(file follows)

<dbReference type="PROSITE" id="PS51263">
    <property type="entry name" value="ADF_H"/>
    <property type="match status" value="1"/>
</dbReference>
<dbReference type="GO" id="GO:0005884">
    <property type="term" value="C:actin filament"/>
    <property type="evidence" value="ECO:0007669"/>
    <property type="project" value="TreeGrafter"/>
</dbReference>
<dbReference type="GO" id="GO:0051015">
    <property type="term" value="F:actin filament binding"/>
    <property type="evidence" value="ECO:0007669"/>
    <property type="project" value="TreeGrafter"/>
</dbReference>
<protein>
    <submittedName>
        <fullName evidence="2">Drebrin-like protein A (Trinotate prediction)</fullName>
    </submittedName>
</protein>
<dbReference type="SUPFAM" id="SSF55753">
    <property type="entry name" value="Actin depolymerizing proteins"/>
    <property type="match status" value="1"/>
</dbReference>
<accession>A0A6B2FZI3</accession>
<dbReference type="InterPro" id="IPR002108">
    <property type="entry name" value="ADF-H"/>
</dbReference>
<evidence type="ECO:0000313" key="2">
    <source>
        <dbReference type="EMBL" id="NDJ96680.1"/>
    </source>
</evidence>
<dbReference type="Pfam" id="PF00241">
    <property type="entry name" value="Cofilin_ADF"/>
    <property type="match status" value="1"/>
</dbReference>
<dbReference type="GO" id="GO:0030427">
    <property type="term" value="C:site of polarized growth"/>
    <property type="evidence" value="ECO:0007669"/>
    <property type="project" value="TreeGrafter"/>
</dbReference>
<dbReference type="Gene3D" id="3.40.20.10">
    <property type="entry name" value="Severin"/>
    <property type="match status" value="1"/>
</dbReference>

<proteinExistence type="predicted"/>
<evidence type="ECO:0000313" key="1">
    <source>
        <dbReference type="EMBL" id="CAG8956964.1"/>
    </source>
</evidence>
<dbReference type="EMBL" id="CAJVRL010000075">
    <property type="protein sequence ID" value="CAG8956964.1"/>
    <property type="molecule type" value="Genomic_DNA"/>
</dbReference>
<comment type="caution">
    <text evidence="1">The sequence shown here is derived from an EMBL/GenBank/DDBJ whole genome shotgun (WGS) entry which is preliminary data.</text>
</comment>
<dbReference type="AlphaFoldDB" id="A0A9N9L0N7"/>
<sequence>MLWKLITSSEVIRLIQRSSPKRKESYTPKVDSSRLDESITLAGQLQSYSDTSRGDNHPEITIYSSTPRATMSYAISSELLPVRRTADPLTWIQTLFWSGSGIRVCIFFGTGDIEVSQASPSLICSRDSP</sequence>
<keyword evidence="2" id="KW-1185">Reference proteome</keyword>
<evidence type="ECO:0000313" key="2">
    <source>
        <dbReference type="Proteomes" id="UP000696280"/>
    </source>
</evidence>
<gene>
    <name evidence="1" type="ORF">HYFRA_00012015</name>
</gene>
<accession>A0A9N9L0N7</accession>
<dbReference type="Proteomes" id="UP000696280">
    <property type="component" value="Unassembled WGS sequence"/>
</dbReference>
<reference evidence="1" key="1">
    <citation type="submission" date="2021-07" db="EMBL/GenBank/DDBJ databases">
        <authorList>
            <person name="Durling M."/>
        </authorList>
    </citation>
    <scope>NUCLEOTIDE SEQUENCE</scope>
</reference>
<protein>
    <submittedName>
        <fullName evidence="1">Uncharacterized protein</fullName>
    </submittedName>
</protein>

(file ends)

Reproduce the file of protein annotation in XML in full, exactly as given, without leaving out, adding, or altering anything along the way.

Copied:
<dbReference type="PROSITE" id="PS51263">
    <property type="entry name" value="ADF_H"/>
    <property type="match status" value="1"/>
</dbReference>
<dbReference type="GO" id="GO:0005884">
    <property type="term" value="C:actin filament"/>
    <property type="evidence" value="ECO:0007669"/>
    <property type="project" value="TreeGrafter"/>
</dbReference>
<dbReference type="GO" id="GO:0051015">
    <property type="term" value="F:actin filament binding"/>
    <property type="evidence" value="ECO:0007669"/>
    <property type="project" value="TreeGrafter"/>
</dbReference>
<protein>
    <submittedName>
        <fullName evidence="2">Drebrin-like protein A (Trinotate prediction)</fullName>
    </submittedName>
</protein>
<dbReference type="SUPFAM" id="SSF55753">
    <property type="entry name" value="Actin depolymerizing proteins"/>
    <property type="match status" value="1"/>
</dbReference>
<accession>A0A6B2FZI3</accession>
<dbReference type="InterPro" id="IPR002108">
    <property type="entry name" value="ADF-H"/>
</dbReference>
<evidence type="ECO:0000313" key="2">
    <source>
        <dbReference type="EMBL" id="NDJ96680.1"/>
    </source>
</evidence>
<dbReference type="Pfam" id="PF00241">
    <property type="entry name" value="Cofilin_ADF"/>
    <property type="match status" value="1"/>
</dbReference>
<dbReference type="GO" id="GO:0030427">
    <property type="term" value="C:site of polarized growth"/>
    <property type="evidence" value="ECO:0007669"/>
    <property type="project" value="TreeGrafter"/>
</dbReference>
<dbReference type="Gene3D" id="3.40.20.10">
    <property type="entry name" value="Severin"/>
    <property type="match status" value="1"/>
</dbReference>

<proteinExistence type="predicted"/>
<evidence type="ECO:0000313" key="1">
    <source>
        <dbReference type="EMBL" id="CAG8956964.1"/>
    </source>
</evidence>
<dbReference type="EMBL" id="CAJVRL010000075">
    <property type="protein sequence ID" value="CAG8956964.1"/>
    <property type="molecule type" value="Genomic_DNA"/>
</dbReference>
<comment type="caution">
    <text evidence="1">The sequence shown here is derived from an EMBL/GenBank/DDBJ whole genome shotgun (WGS) entry which is preliminary data.</text>
</comment>
<dbReference type="AlphaFoldDB" id="A0A9N9L0N7"/>
<sequence>MLWKLITSSEVIRLIQRSSPKRKESYTPKVDSSRLDESITLAGQLQSYSDTSRGDNHPEITIYSSTPRATMSYAISSELLPVRRTADPLTWIQTLFWSGSGIRVCIFFGTGDIEVSQASPSLICSRDSP</sequence>
<keyword evidence="2" id="KW-1185">Reference proteome</keyword>
<evidence type="ECO:0000313" key="2">
    <source>
        <dbReference type="Proteomes" id="UP000696280"/>
    </source>
</evidence>
<gene>
    <name evidence="1" type="ORF">HYFRA_00012015</name>
</gene>
<accession>A0A9N9L0N7</accession>
<dbReference type="Proteomes" id="UP000696280">
    <property type="component" value="Unassembled WGS sequence"/>
</dbReference>
<reference evidence="1" key="1">
    <citation type="submission" date="2021-07" db="EMBL/GenBank/DDBJ databases">
        <authorList>
            <person name="Durling M."/>
        </authorList>
    </citation>
    <scope>NUCLEOTIDE SEQUENCE</scope>
</reference>
<protein>
    <submittedName>
        <fullName evidence="1">Uncharacterized protein</fullName>
    </submittedName>
</protein>